Living in the Labyrinth: A Personal Journey Through the Maze of Alzheimer'sby Diana McGowin
Living In The Labyrinth is the story of how one woman found the strength and the courage to cope with a devastating disease that has afflicted five million Americans. Far from being an exercise in self-pity or a standard autobiography, this is an unflinching and ultimately uplifting look at a debilitating illness from the inside out.
- Random House Publishing Group
- Publication date:
- Sold by:
- Random House
- NOOK Book
- File size:
- 2 MB
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I found this book gripping. It reads like a novel as Ms. McGowin tells her story of drifting into cognitive dysfunction and taking charge of her life. She talks about herself and about others with profound insight and unvarnished honesty. She talks about her despair and about her hope in a way that riveted my attention and left me misty-eyed. However, I finished the book confused. She apparently does have some serious cognitive dysfunction. But on the second to the last page of the book, page 137 in my Nook version, the page titled "AFTERWORD," is she saying that she does NOT have Alzheimer's Disease? What does she mean when she says re-diagnosis has ruled out "the subject diagnosis" and "the subject disease" for her? I can't find those two phrases anywhere else in the book. What conclusion do you draw after reading that whole page?
This is an excellent read for anyone especially someone who has been diagnosed with Dementia or Alzheimer. My father is 89 years old and has been diagnosed with Age Onset Dementia. This has helped me understand him as well as helping me be able to care for him. I read this book very quickly as it was hard to put down.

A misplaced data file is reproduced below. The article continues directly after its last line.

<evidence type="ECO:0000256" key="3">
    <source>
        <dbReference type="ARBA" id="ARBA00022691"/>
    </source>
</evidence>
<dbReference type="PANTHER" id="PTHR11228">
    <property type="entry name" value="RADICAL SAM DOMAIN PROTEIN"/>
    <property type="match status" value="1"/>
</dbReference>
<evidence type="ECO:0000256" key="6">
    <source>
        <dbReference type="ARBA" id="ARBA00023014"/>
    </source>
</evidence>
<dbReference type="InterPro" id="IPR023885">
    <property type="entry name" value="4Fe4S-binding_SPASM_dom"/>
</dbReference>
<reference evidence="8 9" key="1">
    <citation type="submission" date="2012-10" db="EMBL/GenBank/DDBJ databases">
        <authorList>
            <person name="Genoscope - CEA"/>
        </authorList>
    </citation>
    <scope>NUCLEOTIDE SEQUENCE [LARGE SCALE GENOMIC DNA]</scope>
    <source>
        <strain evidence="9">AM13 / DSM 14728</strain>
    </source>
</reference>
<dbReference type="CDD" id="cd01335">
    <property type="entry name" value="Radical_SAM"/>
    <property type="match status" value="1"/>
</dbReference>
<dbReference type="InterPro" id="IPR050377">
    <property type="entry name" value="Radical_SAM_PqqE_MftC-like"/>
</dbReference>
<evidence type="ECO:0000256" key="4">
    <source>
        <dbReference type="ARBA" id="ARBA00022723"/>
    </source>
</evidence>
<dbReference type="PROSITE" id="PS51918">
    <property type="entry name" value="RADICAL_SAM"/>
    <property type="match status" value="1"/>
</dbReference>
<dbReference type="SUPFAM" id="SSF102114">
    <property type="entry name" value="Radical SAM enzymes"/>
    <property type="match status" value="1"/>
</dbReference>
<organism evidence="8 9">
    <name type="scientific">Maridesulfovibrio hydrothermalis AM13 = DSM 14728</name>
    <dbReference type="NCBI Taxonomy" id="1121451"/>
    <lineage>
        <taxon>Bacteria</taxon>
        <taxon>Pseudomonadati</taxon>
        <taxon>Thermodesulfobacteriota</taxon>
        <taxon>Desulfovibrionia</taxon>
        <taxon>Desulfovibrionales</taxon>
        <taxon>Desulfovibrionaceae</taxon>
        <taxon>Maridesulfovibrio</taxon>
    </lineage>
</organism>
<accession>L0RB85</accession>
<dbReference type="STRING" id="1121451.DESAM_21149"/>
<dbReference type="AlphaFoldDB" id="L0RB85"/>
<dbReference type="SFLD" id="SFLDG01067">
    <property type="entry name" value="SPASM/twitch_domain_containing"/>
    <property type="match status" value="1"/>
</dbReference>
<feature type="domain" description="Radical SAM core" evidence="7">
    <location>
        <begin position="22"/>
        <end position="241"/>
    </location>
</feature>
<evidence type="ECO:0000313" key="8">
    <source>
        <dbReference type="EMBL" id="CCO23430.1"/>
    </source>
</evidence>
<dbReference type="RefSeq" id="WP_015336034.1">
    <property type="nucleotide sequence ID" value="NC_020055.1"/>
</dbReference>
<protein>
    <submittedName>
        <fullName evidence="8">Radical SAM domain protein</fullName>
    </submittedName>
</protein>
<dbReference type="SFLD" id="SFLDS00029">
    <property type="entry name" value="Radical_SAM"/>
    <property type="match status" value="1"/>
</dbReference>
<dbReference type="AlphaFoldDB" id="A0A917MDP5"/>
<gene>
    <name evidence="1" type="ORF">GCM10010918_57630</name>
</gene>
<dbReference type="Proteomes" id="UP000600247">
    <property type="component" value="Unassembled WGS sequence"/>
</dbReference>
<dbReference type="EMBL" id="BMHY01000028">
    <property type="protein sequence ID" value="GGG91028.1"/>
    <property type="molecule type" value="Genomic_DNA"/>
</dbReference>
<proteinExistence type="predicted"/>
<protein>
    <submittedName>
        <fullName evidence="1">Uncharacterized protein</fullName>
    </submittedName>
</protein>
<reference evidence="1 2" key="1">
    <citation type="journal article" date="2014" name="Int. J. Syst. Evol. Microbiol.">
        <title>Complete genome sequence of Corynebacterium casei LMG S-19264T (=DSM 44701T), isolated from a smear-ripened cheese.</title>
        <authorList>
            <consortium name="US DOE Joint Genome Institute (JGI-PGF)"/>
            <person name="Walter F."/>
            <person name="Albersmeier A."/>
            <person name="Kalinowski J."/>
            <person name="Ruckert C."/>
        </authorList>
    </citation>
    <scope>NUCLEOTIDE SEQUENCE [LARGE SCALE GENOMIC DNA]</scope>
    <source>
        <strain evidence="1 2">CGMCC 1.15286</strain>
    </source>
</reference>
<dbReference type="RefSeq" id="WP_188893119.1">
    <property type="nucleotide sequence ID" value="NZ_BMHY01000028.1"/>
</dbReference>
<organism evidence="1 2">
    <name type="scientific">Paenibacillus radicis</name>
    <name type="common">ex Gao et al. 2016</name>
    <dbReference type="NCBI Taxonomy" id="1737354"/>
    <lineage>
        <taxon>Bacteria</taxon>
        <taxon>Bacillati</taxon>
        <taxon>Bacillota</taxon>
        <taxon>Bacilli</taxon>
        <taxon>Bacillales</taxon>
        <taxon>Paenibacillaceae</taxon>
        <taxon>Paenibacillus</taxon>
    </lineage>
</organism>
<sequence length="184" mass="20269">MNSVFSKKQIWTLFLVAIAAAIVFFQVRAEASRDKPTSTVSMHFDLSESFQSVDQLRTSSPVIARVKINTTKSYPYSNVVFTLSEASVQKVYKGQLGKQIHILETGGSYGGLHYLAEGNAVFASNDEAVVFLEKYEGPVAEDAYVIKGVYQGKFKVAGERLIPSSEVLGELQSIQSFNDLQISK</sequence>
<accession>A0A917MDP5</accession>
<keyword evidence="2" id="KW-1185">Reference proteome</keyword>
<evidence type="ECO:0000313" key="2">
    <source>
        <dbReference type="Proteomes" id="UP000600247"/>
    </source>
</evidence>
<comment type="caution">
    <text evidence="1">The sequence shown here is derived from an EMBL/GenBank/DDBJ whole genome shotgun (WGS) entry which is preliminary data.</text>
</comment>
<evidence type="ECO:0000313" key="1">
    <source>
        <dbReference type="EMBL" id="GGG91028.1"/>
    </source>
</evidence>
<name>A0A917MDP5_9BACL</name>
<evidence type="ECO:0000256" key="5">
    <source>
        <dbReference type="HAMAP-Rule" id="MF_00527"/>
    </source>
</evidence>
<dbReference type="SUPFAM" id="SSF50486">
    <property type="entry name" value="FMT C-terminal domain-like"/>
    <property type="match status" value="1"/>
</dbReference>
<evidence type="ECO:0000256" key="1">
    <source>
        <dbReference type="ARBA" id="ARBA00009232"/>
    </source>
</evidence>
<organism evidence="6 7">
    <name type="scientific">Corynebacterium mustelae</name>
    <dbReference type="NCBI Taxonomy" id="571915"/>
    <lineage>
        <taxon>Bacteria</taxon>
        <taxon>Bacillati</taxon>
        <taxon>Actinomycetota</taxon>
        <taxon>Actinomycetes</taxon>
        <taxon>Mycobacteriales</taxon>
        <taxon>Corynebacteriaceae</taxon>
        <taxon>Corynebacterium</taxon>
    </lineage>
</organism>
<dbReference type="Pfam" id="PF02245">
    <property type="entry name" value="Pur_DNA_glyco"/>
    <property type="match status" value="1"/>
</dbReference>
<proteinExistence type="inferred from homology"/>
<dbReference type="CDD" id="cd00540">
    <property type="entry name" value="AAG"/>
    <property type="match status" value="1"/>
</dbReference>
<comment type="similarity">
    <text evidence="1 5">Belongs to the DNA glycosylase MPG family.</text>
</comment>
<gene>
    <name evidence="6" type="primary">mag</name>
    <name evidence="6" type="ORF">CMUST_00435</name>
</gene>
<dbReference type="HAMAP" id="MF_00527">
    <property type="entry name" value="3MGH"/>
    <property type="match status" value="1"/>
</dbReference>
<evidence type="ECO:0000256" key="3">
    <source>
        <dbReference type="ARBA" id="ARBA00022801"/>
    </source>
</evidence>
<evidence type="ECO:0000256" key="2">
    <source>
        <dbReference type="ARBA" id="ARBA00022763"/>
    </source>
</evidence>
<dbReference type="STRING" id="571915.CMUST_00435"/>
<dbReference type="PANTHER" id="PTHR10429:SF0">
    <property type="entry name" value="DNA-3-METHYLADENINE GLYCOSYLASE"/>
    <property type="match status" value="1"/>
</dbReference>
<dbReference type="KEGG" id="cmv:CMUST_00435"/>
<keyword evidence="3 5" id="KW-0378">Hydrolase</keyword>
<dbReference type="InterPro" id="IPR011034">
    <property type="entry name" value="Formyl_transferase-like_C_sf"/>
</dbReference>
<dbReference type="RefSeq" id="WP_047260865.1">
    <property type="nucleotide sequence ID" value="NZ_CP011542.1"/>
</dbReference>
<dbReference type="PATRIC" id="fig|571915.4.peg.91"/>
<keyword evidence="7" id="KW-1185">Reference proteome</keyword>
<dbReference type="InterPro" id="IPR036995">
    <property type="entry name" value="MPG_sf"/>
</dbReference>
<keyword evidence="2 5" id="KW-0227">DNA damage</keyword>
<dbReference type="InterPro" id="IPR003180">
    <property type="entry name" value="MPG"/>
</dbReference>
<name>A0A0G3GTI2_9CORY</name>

This amazing book is written by an Alzheimer's victim herself. Diana Friel McGowin began having symptoms of Alzheimer's Disease at age 45. She gives us an inside look at what it's like to have this disease, from the first symptoms noticed, through the ordeal of searching for a diagnosis, to the finality in the diagnosis itself and the daily losses that come. Diana has a wonderful attitude, finding comfort in her memories of simple things: the smell of the small town library of her childhood, the the taste of icicles on her tongue, the sight of the first daffodils of spring, lightning bugs, a train whistle, her grandmother's violin. What a wonderful way to view it all, as she says 'I can sometimes enjoy the sweet fragrance of night blooming jasmine when no one else can.' We, the children of Alzheimer's victims, hope that a cure can be found, but if it doesn't come in our time, we do have an example of radiant acceptance.